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White-throated Sparrow


IUCN Conservation Status: Least Concern

Crisp facial markings make the White-throated Sparrow an attractive bird as well as a hopping, flying anatomy lesson. There’s the black eyestripe, the white crown and supercilium, the yellow lores, the white throat bordered by a black whisker, or malar stripe. They’re also a great entrée into the world of birdsong, with their pretty, wavering whistle of Oh-sweet-canada. These forest sparrows breed mostly across Canada, but they’re familiar winter birds across most of eastern and southern North America and California.


  • Song
  • Song
  • Courtesy of Macaulay Library
    © Cornell Lab of Ornithology.

White-throated Sparrows sing a pretty, thin whistle that sounds like Oh-sweet-canada-canada or Old-Sam-Peabody-Peabody. The whistles are even but typically move slightly up or down in pitch by the second or third note. The whole song lasts about 4 seconds. White-throated Sparrows sing often during the breeding season, even in the middle of the day, and on their winter range as well. Males of both forms sing, and so does the “white-striped” female. “Tan-striped” females sing very rarely.


  • Song, calls
  • Calls
  • Courtesy of Macaulay Library
    © Cornell Lab of Ornithology.

The main call of the White-throated Sparrow is a sharp, explosive, chink, often given by an agitated bird with crown feathers raised, flicking its tail. It’s an alarm call often given near a nest or when a predator or other threat has been spotted. A two-parted chip-up is a sign of aggression between two birds or given when adults arrive at the nest. White-throated Sparrows also make a trill that can be up to 2 seconds long. Females do this as part of courtship; males sometimes use trills to signal aggression as they push their head forward and flutter their wings. Flock members make a high, level seep.

Search the Macaulay Library online archive for more sounds and videos

Backyard Tips

White-throated Sparrows readily visit feeders or peck at fallen seeds beneath them. They feed on millet as well as sunflower seeds. If you make a brush pile in your yard it will give White-throated Sparrows a place to take cover in between trips out into your yard to feed. Find out more about what this bird likes to eat and what feeder is best by using the Project FeederWatch Common Feeder Birds bird list.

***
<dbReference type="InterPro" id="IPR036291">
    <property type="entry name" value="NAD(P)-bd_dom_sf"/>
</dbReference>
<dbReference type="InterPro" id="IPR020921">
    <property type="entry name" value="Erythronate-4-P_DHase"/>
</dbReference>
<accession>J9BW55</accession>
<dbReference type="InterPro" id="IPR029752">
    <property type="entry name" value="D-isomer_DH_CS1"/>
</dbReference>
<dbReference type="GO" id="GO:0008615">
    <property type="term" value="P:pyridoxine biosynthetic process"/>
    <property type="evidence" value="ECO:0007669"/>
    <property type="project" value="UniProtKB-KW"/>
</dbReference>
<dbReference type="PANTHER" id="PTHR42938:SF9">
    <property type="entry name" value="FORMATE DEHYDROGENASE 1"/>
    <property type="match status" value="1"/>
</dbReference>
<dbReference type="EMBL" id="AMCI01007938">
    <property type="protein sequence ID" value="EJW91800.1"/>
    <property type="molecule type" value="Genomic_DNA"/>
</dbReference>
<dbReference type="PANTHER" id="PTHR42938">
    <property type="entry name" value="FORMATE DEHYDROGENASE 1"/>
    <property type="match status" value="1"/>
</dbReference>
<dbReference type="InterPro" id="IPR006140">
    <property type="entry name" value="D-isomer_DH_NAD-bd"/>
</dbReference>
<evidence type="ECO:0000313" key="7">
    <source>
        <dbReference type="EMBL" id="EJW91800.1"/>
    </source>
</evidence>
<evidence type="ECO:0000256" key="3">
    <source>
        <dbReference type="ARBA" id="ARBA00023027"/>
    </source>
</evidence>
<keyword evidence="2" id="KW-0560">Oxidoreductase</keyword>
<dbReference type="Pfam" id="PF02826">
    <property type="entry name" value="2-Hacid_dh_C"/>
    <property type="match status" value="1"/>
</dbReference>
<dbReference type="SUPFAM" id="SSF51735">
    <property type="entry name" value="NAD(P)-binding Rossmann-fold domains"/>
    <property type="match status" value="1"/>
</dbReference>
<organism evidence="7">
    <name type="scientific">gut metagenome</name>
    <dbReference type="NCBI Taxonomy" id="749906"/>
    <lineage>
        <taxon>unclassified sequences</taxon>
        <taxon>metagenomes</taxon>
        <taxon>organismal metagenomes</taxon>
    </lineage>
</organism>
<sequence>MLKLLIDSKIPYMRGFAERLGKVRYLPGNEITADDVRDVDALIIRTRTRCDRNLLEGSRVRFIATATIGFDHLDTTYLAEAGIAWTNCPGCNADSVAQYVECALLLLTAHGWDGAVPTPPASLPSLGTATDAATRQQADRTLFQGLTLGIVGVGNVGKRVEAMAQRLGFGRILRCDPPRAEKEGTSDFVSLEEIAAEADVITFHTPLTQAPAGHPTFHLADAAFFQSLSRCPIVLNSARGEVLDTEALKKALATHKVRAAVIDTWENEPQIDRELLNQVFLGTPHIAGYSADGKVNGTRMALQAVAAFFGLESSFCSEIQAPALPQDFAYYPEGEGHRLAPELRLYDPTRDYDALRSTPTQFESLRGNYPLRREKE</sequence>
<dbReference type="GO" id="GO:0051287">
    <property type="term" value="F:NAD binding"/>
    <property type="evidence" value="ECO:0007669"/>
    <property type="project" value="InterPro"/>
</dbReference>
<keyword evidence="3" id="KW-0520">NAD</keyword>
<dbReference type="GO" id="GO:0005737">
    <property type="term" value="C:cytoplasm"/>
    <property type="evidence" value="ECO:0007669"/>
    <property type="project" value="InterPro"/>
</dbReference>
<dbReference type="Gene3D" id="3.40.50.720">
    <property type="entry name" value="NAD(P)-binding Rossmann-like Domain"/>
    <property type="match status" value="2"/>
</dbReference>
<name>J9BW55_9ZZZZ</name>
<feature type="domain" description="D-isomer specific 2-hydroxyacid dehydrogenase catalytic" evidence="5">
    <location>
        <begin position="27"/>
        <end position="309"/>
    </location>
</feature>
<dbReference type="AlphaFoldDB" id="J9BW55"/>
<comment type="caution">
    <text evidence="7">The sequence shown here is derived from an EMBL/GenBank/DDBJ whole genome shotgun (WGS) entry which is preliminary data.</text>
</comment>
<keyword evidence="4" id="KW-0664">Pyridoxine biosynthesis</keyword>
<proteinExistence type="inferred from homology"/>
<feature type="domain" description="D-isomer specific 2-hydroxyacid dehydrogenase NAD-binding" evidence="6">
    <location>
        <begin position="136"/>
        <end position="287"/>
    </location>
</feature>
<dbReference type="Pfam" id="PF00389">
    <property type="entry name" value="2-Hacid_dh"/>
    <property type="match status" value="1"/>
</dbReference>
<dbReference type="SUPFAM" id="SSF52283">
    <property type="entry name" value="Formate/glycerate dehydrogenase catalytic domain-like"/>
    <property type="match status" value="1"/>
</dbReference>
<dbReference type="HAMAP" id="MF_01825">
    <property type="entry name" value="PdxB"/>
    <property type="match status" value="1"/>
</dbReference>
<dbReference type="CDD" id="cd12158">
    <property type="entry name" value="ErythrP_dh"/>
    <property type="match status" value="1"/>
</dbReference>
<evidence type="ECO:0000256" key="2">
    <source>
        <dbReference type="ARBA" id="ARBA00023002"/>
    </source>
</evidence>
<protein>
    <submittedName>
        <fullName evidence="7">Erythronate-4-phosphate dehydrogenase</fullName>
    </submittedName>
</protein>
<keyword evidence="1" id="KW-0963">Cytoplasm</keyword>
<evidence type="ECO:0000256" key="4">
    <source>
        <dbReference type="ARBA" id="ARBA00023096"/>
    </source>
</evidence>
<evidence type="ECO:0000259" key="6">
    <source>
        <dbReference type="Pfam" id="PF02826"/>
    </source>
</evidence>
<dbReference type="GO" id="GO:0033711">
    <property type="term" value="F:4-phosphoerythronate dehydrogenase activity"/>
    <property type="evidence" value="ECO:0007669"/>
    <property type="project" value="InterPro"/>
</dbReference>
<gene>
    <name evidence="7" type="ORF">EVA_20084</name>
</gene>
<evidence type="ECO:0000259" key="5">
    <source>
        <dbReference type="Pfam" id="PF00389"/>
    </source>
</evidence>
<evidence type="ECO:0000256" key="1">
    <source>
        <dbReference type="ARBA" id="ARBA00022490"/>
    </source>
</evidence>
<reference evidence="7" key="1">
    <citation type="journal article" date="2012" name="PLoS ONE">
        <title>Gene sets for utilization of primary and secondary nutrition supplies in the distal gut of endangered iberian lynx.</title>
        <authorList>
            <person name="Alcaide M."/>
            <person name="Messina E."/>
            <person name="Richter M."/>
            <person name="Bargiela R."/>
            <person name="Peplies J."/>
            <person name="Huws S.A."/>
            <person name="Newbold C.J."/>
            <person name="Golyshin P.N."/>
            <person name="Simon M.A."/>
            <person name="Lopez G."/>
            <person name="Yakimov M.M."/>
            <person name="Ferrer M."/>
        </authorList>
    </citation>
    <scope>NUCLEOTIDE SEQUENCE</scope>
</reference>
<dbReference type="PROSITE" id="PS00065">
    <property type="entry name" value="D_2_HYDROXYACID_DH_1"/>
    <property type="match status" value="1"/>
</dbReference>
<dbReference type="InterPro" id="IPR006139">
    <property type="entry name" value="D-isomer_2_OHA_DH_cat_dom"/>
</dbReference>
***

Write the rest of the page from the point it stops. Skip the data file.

Find This Bird

Look for White-throated Sparrows on the ground in woods and at brushy edges. In winter these birds often forage in large flocks and they sometimes make themselves easier to find by singing their easily recognizable, whistled song. With a bit more practice you can recognize their sharp chip note, often given by an alert bird in a conspicuous perch. White-throated Sparrows often come to investigate if you make pishing sounds.

Get Involved

What's That Sparrow? ID Tips from the Great Backyard Bird Count

Keep track of the White-throated Sparrows at your feeder with Project FeederWatch

Enhance your yard for sparrows and other birds. To get started, visit our web pages on attracting birds.

Explore sounds and video of White-throated Sparrows from the Cornell Lab of Ornithology's Macaulay Library archive

Learn more about bird photography in our Building Skills section. Then contribute your images to the Birdshare flickr site, which helps supply All About Birds and our other websites with photos.

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eBird Occurrence Maps, White-throated Sparrow

Find in-depth information on White-throated Sparrows and all of North America's breeding birds for as little as $5 in The Birds of North America Online (Cornell Lab of Ornithology and American Ornithologists' Union).



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bird image Blue-winged Warbler by Brian Sullivan

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